Odyssey Opera’s polished Verdi comedy fit for a king
Odyssey Opera launched its first festival season with a fully staged performance of Verdi’s comic Un giorno di regno Wednesday night. Like the company’s first event, a concert performance of Wagner’s Rienzi, King for a Day is a genuine operatic rarity. The performance at the Boston University Theatre Wednesday evening was a treat, abetted by a polished production, strong singing, and attentive conducting.
The opera is inspired by the habit of the eighteenth century Polish king Stanislaus I of employing a body double in order to avoid assassination. Cavalier Belfiore is posing as the king, and is enjoying his newfound power by relaxing at the Baron Kelbar’s estate. He even decides to use his power to solve a few problems, such as to prevent the ill-suited marriage between the old, greedy Grand Treasurer, La Rocca, and Baron Kelbar’s daughter, Giulietta—who is actually in love with La Rocca’s nephew, Edoardo. But Belfiore soon faces problems of his own when his lover, the Marchesa of Poggio, arrives. The Belfiore evidently did not (or could not) inform the Marchesa of his new job, and he cannot recognize her or risk breaching his duty to the king. Things come to a head when the Marchesa threatens to marry the Belfiore’s rival if he continues his masquerade.
Verdi’s opera was a flop at its 1840 premiere. It was composed in an opera buffa style that was going out of fashion, with singers who had no experience with comedy. The impact of its disastrous opening was such that Verdi swore off writing opera, and in any case, he did not write another comedy until Falstaff at the end of his career.
Un giorno di regno fares well given such inauspicious beginnings. It is a Rossinian romp, interspersed with melodic lines indebted to Bellini. But the mature Verdi is foreshadowed in the heroic cabalettas for the women. The opera certainly isn’t as graceful or deft as the greatest comic bel canto masterpieces, and the second act (of two) feels dramatically thin. Moreover, the amount of repetition poses a challenge.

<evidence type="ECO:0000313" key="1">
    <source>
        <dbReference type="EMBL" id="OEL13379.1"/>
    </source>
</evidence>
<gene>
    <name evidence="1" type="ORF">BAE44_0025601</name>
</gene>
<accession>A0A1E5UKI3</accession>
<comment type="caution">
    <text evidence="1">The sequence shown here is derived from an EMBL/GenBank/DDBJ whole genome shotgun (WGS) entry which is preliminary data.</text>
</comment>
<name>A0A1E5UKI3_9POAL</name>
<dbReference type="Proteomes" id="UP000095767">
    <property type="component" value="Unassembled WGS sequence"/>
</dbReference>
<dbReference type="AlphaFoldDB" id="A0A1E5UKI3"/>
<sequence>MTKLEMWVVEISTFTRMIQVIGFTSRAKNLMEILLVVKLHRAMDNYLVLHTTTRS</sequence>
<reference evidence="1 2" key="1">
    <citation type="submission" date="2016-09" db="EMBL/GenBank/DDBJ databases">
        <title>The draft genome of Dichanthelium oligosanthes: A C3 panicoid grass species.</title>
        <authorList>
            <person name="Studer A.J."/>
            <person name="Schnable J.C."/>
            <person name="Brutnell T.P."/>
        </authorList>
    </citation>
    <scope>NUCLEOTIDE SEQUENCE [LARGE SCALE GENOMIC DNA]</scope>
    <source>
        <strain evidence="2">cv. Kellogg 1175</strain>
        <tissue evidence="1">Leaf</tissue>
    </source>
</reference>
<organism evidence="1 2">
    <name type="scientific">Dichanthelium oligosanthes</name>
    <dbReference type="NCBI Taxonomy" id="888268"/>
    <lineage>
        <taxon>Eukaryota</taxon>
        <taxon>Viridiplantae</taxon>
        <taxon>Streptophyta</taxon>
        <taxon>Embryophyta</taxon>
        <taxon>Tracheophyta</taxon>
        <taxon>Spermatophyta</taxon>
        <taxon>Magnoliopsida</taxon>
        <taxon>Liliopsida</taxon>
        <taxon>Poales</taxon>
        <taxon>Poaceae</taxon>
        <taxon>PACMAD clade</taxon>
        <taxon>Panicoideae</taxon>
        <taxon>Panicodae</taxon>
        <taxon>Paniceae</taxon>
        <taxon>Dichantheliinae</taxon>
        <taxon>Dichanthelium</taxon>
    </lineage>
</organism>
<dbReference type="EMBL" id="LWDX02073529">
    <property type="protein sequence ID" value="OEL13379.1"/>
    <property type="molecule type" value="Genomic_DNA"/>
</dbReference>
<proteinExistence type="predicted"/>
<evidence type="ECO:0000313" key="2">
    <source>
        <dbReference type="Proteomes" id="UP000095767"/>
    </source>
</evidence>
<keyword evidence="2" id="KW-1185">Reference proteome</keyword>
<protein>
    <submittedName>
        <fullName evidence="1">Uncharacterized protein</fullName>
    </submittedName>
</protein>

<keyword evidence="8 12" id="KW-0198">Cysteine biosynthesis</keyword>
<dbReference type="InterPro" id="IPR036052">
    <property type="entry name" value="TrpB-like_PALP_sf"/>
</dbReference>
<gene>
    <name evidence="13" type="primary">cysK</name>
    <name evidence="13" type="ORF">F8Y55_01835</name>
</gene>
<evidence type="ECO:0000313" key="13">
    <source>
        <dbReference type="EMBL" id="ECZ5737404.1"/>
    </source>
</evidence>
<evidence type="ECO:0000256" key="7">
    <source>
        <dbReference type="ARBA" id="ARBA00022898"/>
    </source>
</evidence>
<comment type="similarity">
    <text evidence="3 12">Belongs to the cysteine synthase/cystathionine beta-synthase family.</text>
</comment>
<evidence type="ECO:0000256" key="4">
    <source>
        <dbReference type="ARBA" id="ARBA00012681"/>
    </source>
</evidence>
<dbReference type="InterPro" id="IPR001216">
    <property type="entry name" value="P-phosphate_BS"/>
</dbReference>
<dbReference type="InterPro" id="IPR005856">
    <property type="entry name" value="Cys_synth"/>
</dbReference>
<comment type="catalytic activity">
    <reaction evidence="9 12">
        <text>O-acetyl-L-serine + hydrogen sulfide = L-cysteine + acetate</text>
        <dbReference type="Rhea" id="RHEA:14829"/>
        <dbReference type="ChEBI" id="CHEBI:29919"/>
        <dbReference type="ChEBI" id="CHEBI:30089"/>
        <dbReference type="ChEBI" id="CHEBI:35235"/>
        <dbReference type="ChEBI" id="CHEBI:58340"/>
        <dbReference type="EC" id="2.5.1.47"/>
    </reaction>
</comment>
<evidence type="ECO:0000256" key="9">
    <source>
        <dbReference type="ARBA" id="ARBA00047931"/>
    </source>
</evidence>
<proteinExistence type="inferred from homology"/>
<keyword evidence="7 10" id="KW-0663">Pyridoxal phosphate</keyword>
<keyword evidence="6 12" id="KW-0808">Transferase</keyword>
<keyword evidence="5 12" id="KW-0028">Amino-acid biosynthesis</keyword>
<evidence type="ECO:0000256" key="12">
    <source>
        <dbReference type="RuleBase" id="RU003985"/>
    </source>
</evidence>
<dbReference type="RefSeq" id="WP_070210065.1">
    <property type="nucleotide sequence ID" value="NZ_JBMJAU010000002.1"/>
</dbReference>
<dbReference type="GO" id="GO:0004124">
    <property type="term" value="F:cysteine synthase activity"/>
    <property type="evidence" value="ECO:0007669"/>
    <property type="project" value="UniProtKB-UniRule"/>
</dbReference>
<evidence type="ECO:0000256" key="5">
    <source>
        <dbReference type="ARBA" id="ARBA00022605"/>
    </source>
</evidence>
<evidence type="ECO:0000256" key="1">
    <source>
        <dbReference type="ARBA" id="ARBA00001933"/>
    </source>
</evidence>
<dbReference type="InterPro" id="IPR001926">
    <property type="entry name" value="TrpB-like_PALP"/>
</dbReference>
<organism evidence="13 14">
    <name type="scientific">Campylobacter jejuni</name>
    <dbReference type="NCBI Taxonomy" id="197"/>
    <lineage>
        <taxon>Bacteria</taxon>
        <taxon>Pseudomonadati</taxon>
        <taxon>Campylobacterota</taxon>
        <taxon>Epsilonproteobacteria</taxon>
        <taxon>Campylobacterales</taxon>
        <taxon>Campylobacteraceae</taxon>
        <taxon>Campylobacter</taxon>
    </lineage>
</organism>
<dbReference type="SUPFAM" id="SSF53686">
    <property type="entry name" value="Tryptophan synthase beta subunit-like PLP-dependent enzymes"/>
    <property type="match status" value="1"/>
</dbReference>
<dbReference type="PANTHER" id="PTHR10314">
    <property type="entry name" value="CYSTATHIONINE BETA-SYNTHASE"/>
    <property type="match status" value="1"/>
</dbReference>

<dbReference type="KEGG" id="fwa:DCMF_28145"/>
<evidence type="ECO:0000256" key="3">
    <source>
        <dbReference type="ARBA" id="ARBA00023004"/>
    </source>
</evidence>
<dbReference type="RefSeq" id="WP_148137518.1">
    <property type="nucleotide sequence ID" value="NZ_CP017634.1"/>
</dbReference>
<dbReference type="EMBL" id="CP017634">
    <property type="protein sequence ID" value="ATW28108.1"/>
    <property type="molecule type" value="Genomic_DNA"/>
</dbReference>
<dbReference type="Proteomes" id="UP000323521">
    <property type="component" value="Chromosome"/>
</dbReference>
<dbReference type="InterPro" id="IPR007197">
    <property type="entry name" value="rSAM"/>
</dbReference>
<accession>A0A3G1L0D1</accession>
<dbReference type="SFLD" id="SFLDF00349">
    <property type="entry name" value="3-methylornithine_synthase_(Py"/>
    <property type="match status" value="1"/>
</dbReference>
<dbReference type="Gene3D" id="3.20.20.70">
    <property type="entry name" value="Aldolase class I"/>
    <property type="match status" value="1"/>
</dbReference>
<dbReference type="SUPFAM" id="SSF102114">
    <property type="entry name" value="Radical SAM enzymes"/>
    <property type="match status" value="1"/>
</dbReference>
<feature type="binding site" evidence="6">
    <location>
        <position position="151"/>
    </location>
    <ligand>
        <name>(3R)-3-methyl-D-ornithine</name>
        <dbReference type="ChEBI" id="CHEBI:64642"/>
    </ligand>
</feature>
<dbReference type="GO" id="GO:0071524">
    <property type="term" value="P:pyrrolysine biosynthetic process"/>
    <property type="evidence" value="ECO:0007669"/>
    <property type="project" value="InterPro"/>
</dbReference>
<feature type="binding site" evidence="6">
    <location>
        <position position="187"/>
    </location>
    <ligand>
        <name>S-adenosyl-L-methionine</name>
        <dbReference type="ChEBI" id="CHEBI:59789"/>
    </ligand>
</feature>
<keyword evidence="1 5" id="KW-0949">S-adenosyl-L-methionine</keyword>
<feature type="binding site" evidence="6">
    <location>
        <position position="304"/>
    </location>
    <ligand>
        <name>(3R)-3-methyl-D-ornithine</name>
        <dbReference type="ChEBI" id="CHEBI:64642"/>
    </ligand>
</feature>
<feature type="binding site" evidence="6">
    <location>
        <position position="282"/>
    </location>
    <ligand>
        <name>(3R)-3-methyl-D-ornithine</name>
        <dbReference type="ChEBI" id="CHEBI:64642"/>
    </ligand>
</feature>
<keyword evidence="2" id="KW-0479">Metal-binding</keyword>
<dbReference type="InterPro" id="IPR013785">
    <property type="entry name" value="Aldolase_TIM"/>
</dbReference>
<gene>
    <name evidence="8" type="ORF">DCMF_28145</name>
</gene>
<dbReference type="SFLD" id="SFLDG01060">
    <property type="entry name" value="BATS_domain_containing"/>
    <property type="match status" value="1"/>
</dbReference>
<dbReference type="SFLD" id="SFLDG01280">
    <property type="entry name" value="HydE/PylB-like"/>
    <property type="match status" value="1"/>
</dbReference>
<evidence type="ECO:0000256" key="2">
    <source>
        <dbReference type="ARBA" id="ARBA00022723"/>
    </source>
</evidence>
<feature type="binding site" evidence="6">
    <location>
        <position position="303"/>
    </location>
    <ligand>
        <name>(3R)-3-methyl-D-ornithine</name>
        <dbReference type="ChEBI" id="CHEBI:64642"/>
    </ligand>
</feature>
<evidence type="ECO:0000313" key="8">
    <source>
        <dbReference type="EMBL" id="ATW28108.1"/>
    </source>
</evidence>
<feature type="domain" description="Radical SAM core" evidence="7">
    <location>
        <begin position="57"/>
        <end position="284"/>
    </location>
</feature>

Fortunately, staging and conducting united to turn potential problems into an asset. For example, the back-to-back lovelorn arias for Giuletta and the Marchessa might seem redundant. But in this production, both characters sing their arias one after another while being dressed by their servants. This explicitly underlines the parallel between the two characters, and the dramatic situation gains strength. In purely musical matters, the act I finale, which consists of one long repeat, is accelerated joyously the second time under Gil Rose’s vibrant conducting, and the result is exhilarating.
As the king of the titular one-day reign, baritone Michael Chioldi was the vocal and dramatic standout of the evening. With such imposing regal bearing, it’s no wonder no one questions his masquerade. Yet at the same time he is entirely sympathetic as a man who’s caught between love and honor. He easily dominates ensembles with his dramatic baritone, but just as easily modulates his instruments down to intimate asides.
Soprano Amy Shoremount-Obra is almost Chioldi’s equal. Dramatically, she is his peer—a little nervous, perhaps, in her opening moments, but riveting in her second act confrontation with Belfiore, in which her challenging gaze froze both her hapless lover and the audience. Vocally, she thrilled with laser-like top notes and a secure coloratura, but she proved underpowered in Verdi’s heroic cabalettas. She was beautifully plangent, though, in the attendant cavatinas, and, to be fair, she had the most difficult music in the opera.
Jessica Medoff was a satisfying Giulietta. She sang confidently and with nuanced attention to line, and she depicted a youthful, impetuous, and vivacious character. Her counterpart, Yeghishe Manucharyan, brought a beautiful but inert tenor to the role of Edoardo. When singing about his love for Giulietta, Manucharyan was fantastic, and his perfectly even and perfectly supported tenor was a delight. But his high notes in moments of dramatic declamation were marred by scooping, and when he didn’t have a long melodic line to spin, his singing fell flat.
Filling out the last two major roles were David Kravitz, who brought a ringing baritone and impeccable comic chops to the treasurer La Rocca, and James Maddalena as the Baron. Maddalena’s baritone has little body in the high notes, though his frail tone was at least apt as a portrayal of a touchy, over-the-hill baron. The chorus sang with discipline and were a versatile bunch, providing comic relief when not listening to the principals lament and complain.
In its first staged production, Odyssey Opera served up a striking but tasteful design, neither stuffy nor bewilderingly abstract. The only moment it faltered was when lighting was used in the second act to highlight individual characters; the effect was more distracting than useful. But that was a small blemish on an otherwise rousing performance.
Un giorno di regno will be repeated 7:30 p.m. Friday at the Boston University Theatre. odysseyopera.org
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